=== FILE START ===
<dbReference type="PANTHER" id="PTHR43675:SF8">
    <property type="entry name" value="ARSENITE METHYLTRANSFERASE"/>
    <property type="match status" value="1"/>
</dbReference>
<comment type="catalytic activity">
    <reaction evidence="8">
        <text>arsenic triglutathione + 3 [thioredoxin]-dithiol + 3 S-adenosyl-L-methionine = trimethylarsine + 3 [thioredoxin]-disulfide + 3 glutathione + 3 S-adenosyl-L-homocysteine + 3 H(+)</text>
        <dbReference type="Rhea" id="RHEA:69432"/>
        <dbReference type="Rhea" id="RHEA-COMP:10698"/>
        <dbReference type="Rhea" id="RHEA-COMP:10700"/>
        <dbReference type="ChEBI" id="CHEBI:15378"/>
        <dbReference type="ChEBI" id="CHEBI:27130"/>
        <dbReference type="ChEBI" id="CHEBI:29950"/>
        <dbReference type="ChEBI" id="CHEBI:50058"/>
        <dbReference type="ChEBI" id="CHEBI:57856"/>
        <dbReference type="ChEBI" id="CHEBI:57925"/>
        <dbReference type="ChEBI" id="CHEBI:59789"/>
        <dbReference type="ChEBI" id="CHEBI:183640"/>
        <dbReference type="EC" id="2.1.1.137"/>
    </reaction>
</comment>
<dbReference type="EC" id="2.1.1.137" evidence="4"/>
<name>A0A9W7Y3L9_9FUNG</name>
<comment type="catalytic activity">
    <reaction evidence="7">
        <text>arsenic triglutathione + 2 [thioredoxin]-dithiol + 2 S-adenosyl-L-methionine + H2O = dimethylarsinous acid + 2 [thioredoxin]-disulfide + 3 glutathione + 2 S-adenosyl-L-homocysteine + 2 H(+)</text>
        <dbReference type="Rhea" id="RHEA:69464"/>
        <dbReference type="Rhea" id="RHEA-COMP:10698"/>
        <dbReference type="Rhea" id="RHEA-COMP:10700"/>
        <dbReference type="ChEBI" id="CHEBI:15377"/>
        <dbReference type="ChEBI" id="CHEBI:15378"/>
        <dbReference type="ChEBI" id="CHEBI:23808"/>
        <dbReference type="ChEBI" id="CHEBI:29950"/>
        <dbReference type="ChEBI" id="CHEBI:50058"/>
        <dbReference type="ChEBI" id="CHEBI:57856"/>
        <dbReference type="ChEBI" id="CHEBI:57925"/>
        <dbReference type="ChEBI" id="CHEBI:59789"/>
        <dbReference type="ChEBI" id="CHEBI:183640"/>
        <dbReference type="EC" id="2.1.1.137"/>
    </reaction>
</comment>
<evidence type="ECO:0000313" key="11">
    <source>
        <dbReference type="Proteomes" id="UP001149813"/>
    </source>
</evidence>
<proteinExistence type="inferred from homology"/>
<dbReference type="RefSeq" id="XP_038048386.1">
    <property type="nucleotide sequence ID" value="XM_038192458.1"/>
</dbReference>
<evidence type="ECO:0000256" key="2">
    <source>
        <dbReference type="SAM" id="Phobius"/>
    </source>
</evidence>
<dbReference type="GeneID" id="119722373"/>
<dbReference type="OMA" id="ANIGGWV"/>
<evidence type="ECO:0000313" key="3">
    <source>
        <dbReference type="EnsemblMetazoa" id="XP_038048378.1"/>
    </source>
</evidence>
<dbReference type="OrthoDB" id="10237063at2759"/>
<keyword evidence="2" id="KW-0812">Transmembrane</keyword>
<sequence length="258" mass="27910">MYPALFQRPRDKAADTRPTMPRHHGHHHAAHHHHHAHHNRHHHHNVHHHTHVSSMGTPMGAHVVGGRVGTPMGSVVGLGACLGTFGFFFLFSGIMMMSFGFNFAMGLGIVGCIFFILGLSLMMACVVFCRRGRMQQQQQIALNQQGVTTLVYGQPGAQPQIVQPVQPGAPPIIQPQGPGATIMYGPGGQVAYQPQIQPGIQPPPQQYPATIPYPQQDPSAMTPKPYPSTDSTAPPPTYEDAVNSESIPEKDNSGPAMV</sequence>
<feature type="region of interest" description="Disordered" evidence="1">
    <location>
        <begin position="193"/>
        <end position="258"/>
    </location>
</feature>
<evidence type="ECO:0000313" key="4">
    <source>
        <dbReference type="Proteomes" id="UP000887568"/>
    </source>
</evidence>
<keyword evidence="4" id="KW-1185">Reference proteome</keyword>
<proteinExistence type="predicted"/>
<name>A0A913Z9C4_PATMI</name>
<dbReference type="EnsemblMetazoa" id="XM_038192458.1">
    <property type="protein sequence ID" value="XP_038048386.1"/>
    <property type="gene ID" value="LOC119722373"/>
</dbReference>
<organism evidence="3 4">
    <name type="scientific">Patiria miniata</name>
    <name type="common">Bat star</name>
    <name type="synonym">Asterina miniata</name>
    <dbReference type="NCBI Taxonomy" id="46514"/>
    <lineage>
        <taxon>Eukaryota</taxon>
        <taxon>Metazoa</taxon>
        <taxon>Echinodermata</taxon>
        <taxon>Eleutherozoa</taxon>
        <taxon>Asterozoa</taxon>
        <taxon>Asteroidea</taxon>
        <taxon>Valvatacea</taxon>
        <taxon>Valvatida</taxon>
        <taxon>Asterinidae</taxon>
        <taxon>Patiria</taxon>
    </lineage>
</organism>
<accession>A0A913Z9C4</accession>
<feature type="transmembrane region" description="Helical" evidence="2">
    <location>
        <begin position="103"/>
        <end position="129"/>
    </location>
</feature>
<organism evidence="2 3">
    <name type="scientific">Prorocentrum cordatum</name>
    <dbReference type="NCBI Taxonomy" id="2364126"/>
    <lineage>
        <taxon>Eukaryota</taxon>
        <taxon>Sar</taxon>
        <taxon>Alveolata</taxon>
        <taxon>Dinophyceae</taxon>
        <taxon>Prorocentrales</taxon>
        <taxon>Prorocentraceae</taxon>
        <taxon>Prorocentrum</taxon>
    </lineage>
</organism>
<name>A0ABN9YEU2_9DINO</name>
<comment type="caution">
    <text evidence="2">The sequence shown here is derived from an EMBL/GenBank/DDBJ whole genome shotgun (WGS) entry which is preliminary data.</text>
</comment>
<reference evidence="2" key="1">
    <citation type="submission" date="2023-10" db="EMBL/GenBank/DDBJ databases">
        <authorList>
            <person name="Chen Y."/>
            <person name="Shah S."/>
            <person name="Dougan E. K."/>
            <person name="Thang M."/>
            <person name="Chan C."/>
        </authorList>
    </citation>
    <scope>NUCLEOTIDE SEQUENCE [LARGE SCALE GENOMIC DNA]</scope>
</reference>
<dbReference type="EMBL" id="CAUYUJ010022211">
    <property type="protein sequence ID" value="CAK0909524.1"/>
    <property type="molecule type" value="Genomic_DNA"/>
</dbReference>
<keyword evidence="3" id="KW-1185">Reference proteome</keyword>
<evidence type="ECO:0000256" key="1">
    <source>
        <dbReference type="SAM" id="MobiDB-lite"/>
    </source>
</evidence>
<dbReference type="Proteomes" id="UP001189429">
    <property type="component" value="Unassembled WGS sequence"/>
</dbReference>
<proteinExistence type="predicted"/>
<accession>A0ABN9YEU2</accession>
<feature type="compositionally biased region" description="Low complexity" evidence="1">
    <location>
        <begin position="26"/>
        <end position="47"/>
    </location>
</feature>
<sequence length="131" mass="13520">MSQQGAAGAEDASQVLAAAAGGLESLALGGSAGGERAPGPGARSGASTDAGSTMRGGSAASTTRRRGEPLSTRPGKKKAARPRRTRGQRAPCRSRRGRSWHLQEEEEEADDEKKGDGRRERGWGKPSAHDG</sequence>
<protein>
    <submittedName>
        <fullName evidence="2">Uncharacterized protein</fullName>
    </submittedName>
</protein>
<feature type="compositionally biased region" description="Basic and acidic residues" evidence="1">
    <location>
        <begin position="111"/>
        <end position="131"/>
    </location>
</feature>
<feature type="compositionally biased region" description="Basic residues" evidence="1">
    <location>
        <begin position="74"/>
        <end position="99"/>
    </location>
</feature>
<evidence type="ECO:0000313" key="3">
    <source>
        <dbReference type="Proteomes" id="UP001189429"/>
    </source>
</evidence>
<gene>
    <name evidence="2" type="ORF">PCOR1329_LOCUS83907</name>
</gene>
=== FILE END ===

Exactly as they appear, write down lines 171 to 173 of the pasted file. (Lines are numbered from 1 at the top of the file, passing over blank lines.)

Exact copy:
<feature type="compositionally biased region" description="Basic residues" evidence="1">
    <location>
        <begin position="74"/>